Las Vegas Shooting: ‘Hot Zones’ Result In More Deaths

(Photo by David Becker/Getty Images)

Joanne Butler Contributor
Font Size:

Watching the Vegas panic-stricken spectators running in all directions reminded me of the 9/11 response on Capitol Hill.  Bluntly, the Capitol Hill police and others had never anticipated a mass attack on Washington.  Thus, Hill staffers randomly left their buildings.  Many walked towards the U.S. Capitol – a possible target of the plane that went down in Shanksville, Pennsylvania!  The lesson:  getting people out of a danger zone in an orderly way is an essential part of security procedures.

With the disorder following the first shots at the Vegas concert audience, the shooter (with a cache of weapons in his hotel room plus a high-powered sight), continued to kill people who were in his target zone.  Why were there people in the target zone after the first shots?  Because event security did not clear the zone immediately.

On 9/11, I was working in one of the House office buildings; although people were not panicked (e.g., screaming), they were confused.  Some opted for an early lunch at one of the nearby cafés.

Had the U.S. Capitol building been a terrorist target that day, we would have been dead, including those cappuccino drinkers.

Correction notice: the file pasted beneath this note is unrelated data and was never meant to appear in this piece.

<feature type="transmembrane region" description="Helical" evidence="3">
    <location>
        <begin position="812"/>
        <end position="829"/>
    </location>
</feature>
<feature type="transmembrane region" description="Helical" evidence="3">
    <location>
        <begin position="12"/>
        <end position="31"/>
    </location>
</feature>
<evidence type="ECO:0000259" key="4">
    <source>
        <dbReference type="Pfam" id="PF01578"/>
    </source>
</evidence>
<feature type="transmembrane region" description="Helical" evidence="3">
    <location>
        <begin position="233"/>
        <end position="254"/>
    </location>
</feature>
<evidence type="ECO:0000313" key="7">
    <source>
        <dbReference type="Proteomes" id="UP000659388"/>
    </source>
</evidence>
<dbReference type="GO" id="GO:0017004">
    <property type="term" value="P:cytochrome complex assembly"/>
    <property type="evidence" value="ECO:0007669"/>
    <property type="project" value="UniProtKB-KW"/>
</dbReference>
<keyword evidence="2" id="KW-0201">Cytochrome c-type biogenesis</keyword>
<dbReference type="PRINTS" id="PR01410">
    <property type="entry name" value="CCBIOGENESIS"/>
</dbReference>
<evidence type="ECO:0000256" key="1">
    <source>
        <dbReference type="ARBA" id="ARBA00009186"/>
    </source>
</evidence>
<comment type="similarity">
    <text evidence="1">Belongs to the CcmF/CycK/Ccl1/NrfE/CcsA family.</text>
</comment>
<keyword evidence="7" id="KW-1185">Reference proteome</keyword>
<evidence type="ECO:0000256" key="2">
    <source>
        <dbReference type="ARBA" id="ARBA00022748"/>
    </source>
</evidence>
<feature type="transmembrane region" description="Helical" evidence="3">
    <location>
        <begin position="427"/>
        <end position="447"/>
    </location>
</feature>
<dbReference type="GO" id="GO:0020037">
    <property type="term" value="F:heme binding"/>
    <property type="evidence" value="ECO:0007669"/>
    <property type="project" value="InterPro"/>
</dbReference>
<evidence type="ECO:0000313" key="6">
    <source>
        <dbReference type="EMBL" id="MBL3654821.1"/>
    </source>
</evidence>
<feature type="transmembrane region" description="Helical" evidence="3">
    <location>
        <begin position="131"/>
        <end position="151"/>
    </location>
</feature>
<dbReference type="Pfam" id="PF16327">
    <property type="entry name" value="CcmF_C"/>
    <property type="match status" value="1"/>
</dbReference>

Fortunately, the Capitol Police took a hard look at this new threat and revamped their evacuation procedures.  Step One was moving people promptly out of the buildings to evacuation points located away from the Capitol building.

Further, the House Administration Committee made structural changes so office buildings were easier to exit and less vulnerable to explosions.

While I’m an economist, not a law enforcement or security specialist, I learned a few things from my late father, a World War II veteran.  One such was how shooter has a hot zone – a range where he concentrates his bullets.

This applies to mass venues such as the Vegas concert.  The shooter in 32nd floor hotel room had a hot zone.  Admittedly, the zone was wide, considering his location.

Nevertheless, had the concert area been cleared quickly – emptying the hot zone – fewer people likely would have died.

There’s no use in longing for the days when mass concerts were relaxed events.  It’s also no use in longing for an America where people with emotional or mental problems don’t or can’t fill their garages or storage spaces with guns.

As my father would have advised, you have to deal with the situation as it is, not as you would like it to be.  As a U.S. Army soldier (3rd Division) who fought in North Africa, Italy, France and Germany, he knew a thing or two about survival in hot zones.

A mass concert, rally, starting line of a famous marathon – any place where hundreds of people gather is a hot zone.  We may not like it, but this is the situation we face today.

Perspectives expressed in op-eds are not those of The Daily Caller.